Historic Change in General Solicitation Law That Goes Into Effect Monday


jobs_actAn 80-year-old ban that has prevented private companies from publicly advertising their efforts to raise funds will lift on Monday.

If you are an entrepreneur struggling to find investors, that may be very good news. But hold the champagne for now.

What this historic change in general solicitation law really means is that if you are an entrepreneur looking to raise money from investors, you might want to spend some quality time with a lawyer before you go shouting it from the rooftops.

That’s because the Securities and Exchange Commission is expected on Monday to release further guidance on how it will regulate the new law – guidance that may determine how much the change will ultimately end up benefiting entrepreneurs.

“The proposed rules are absolutely critical to determining whether this will be successful or not. They have the potential to dramatically reduce the ability of companies to take advantage of this,” says Rory Eakin, co-founder of CircleUp, an online portal that connects consumer-product entrepreneurs with accredited investors. If the SEC requires companies to file excessive amounts of paperwork, many entrepreneurs may choose to not take advantage of the rule change, says Eakin.

2. Only accredited investors can actually purchase equity in a private company. While the lift of the ban means that entrepreneurs can tell the world that they are raising money, it’s still only accredited investors who are able to make investments, explains Jay Kalish, general counsel at the equity crowdfunding platform, OurCrowd, on a conference call with reporters and investors earlier this week.

In the U.S., an accredited investor has to have $200,000 in annual income over the past two years and be able to prove a reasonable expectation that he or she will maintain such an income during the current year, or $1 million in net worth, not including the value of his or her primary home. Also, anyone with a history of fraud or a felon, a so-called “bad actor,” will not be able to participate.

3. Your mom, grandma and sister will all start to see more advertisements from startups, even if they aren’t accredited investors. While only accredited investors will be able to purchase private company stock, everyone is going to see more advertisements. “For the non-accredited investor, the regular consumer, you can’t stop what is being publicly put in your face, right? Just by virtue of being a consumer of media and just a consumer, period, you will be messaged, too, and that is different than before. It used to be that the SEC prevented you from seeing these sorts of things,” says Mittal. “There is a whole new type of messaging that regular people will be exposed to.”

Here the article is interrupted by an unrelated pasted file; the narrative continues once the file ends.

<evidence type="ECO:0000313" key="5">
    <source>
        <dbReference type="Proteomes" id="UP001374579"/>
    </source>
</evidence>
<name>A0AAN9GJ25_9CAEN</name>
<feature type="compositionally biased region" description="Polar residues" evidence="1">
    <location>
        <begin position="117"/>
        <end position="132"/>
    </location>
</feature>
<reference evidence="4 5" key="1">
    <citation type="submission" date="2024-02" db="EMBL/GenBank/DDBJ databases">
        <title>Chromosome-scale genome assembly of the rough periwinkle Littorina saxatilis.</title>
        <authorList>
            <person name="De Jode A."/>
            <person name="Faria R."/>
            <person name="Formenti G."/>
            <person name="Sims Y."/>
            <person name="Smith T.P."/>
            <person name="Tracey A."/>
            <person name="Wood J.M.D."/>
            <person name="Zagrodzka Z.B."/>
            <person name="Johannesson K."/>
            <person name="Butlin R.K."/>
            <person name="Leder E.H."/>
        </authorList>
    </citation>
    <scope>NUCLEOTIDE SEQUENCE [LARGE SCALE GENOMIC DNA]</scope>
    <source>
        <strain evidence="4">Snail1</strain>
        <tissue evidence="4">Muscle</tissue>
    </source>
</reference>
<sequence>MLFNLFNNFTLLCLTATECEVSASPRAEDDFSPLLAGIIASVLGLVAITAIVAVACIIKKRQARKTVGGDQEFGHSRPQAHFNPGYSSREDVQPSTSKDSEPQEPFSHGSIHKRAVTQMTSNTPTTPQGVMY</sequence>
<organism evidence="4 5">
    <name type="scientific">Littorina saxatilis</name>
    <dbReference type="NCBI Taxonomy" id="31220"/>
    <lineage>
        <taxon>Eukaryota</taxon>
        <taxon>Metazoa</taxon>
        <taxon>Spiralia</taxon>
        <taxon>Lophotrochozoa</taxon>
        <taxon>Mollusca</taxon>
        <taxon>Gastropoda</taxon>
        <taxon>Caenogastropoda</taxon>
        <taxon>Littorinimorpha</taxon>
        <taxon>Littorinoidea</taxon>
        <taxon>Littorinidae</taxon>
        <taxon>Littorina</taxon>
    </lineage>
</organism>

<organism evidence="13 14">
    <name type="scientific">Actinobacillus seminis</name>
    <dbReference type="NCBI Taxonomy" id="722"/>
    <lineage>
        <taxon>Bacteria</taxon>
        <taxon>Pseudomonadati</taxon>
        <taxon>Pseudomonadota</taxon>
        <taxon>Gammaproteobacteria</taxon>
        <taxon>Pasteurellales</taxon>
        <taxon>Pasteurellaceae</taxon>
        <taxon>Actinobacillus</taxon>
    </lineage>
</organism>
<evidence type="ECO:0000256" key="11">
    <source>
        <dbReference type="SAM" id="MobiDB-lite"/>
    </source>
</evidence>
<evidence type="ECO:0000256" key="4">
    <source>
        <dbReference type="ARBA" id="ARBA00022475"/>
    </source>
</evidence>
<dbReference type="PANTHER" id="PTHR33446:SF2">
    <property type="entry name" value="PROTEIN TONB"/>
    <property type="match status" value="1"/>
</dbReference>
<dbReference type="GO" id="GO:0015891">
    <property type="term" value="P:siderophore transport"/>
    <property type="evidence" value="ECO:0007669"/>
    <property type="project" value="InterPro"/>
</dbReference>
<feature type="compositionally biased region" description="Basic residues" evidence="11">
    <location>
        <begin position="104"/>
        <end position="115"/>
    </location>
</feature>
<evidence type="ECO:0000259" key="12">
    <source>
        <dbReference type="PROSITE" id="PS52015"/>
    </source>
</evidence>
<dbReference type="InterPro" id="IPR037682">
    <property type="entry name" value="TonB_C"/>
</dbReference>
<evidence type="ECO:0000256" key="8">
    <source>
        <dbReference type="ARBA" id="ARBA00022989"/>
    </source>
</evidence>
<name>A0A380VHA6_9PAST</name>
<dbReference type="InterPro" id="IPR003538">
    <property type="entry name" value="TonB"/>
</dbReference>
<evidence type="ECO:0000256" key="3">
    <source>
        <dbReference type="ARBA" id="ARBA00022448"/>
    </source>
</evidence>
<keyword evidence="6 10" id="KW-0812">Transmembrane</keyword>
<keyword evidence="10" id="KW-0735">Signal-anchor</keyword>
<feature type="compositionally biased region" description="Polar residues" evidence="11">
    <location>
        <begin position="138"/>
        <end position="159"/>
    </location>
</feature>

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About Stephen G. Barr, Group Publisher

Author, Syndicated Columnist, Editor In-Chief and Group Publisher at SGB Media Group, a social media marketing firm specializing in digital media content production, publishing, affiliate marketing, public relations and advertising. Over 25 years experience in retailing, advertising, website & online forum development, niche social networking, affiliate marketing, search optimization, branding and identity, site location, non-profit fund raising. Event planning, promotion, production and MC/Host at public events. Author, Editor & Publisher of 35 syndicated, digital publications utilizing multiple digital distribution channels in conjunction with launching and administrating national advertising campaigns for major Fortune 500 advertisers in partnership with Google, Ning, Facebook, Myspace, Yahoo, DoubleClick, LinkShare, PepperJam and other industry leading third party affiliate networks. Product development team member from conception to launch on many websites, tangible goods and organizational structure for start ups. Specialties: Public relations, retailing, advertising, website & online forum development, niche social networking, blogging, email campaigns, affiliate/performance marketing, search optimization, branding and identity, site location, event production & promotion, non-profit fund raising and tasteful, responsible adult content publishing. An internationally recognized and read social media columnist & pundit on The Examiner, Associate Content, Vator.tv, X-Biz.net and Technorati and his own affiliated sites.
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One Response to Historic Change in General Solicitation Law That Goes Into Effect Monday

  1. Pingback: SEC Extends Comment Period for Section 506 Reg D Advertising Rules « The Crowd Funding Times™

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